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Roger Corman (1926-2024)

One of the real giants of the motion picture industry passed away in May at the age of 98. Yet, for most of his career, the industry looked down on him as a guy who cranked out cheaply made movies that primaritly played at drive-in theaters.

Roger Corman broke into the movie business in 1948 as a mail room messenger boy at Paramount Pictures. After years of bouncing around in various jobs, including some time spent living in Paris, Corman sold his first script in 1954 for a low-budget film called Highway Dragnet.

Corman took the money he made from his script and found some other money from show biz contacts he’d made and financed his first directorial effort, Monster from the Ocean Floor (1954). Made on a budget of just $12,000, the film turned a profit, so he was allowed to produce a second film, The Fast and the Furious (1955). Yes, this little hot rod epic did inspire the multi-million dollar, multi-sequel franchise of today.

Corman’s second film was distributed by a low-rent outfit called American Releasing Company. They liked Corman’s product and were happy to advance him money to make other films. Corman quickly established himself as a producer/director who could bring films in on time and under budget.

Along the way, American Releasing Company changed its name to American-International Pictures, cranking out pictures to feed the boom in drive-in theaters that were springing up all over the United States. Corman divided his time between grinding out pictures for AIP and Allied Artists, another Poverty Row distributor. He worked in all the genres that were big at the drive-ns, Westerns, science-fiction, horror, and gangster pics. In fact, it was his Machine Gun Kelly (1958) that got him his first positive reviews (and gave Charles Bronson his first starring role). That same year, his The Cry Baby Killer gave Jack Nicholson his first lead.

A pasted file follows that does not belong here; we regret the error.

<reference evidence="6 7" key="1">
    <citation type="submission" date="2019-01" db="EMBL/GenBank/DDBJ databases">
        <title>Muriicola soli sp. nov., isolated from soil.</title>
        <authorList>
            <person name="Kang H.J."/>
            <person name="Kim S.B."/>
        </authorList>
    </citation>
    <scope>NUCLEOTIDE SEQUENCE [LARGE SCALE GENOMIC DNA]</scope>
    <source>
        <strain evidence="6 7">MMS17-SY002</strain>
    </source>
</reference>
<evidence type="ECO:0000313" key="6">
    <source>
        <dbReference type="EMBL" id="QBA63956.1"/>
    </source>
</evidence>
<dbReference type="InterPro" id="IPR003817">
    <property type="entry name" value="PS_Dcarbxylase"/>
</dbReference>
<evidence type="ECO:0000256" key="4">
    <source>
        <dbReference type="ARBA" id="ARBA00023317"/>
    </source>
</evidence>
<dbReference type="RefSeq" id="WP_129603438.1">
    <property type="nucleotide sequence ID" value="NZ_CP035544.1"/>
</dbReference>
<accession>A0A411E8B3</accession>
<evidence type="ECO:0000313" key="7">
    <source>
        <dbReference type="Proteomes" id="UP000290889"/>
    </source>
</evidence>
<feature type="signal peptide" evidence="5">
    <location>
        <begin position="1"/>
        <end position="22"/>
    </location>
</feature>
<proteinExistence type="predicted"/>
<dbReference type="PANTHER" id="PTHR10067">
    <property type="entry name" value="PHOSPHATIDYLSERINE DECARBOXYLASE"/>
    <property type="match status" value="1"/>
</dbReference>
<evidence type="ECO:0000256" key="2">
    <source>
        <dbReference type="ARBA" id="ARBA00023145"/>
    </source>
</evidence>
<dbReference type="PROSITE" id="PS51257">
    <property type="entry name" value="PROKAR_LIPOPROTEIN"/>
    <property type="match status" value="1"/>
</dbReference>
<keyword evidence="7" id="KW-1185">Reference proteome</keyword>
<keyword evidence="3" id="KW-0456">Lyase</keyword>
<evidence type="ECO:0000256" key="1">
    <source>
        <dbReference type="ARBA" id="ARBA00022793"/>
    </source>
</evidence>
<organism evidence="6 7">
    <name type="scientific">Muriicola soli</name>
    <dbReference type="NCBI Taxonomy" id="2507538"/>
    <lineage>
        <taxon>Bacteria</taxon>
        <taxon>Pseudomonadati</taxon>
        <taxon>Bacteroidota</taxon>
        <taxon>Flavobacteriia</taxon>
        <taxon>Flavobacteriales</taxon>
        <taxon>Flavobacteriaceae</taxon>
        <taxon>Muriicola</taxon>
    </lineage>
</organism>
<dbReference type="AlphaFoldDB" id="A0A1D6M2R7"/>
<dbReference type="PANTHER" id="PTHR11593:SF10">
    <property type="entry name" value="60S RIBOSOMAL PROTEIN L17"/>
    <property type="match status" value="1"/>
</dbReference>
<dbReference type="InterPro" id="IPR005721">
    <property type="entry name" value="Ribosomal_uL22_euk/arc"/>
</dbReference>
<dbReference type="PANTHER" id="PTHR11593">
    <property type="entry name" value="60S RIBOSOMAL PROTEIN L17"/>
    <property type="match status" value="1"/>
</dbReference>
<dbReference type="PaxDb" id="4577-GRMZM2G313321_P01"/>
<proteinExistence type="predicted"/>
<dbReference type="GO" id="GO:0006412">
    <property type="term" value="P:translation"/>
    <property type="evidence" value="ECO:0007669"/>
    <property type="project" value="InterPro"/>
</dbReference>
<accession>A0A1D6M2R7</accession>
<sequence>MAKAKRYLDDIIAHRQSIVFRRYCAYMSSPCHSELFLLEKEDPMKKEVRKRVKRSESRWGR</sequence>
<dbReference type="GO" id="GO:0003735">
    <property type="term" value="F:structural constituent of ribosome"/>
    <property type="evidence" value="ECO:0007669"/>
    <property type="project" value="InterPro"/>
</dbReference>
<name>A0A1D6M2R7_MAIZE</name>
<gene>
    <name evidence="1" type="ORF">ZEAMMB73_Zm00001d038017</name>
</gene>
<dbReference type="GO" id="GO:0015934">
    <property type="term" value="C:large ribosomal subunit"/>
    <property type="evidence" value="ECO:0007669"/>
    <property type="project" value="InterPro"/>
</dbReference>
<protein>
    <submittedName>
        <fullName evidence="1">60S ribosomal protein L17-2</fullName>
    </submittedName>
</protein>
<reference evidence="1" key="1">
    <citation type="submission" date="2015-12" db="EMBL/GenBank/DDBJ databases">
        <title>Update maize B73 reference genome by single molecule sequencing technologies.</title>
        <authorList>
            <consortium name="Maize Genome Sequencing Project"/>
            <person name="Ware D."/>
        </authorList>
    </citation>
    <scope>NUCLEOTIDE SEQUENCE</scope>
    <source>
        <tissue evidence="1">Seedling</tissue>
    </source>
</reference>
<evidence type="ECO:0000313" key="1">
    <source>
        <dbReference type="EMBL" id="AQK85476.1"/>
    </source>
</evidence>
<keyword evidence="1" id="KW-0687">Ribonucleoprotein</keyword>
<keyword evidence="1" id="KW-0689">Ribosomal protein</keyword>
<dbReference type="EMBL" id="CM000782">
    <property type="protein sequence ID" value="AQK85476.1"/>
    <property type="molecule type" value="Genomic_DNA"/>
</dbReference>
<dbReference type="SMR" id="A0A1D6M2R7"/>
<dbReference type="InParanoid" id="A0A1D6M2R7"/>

Corman had a reputation for completing films quickly. His best-known movie, Little Shop of Horrors (1960), was shot in just two days. Reportedly, Corman wanted to see if it was actually possible to complete a feature film that quickly.

As he moved through the sixties, Corman became very well-known for a series of 8 pictures he made based on the works (or at least the titles) of Edgar Allen Poe. These included The Raven, Masque of the Red Death, and House of Usher.

From the seventies through the eighties, Corman concentrated on producing more than directing but continued to crank out films that have become cult classics like Rock ‘n’ Roll High School, Grand Theft Auto, Boxcar Bertha, and Death Race 2000.

Corman’s influence goes way beyond his filmography. He gave starts to directors Francis Ford Coppola, Martin Scorsese, Peter Bogdanovich, Jonathan Demme, Joe Dante, Ron Howard, and James Cameron. Acting graduates of his drive-in pics include Jack Nicholson, Peter Fonda, Bruce Dern, Dennis Hopper, and Diane Ladd.

And it doesn’t stop there. As a distributor, Corman brought to American screens the films of Federico Fellini, Ingmar Bergman, François Truffaut, and Akira Kurosawa.

We are unlikely to see his like again. But if you’d like to salute this great American filmmaker by watching one of his cinema classics tonight, here’s just a partial list of his films not already mentioned in this post:

  • The St. Valentine’s Massacre
  • Tales of Terror
  • X: The Man with the X-Ray Eyes
  • Buckets of Blood
  • I, Mobster
  • The Wild Angels
  • The Wasp Women
  • The Trip
  • Bloody Mama

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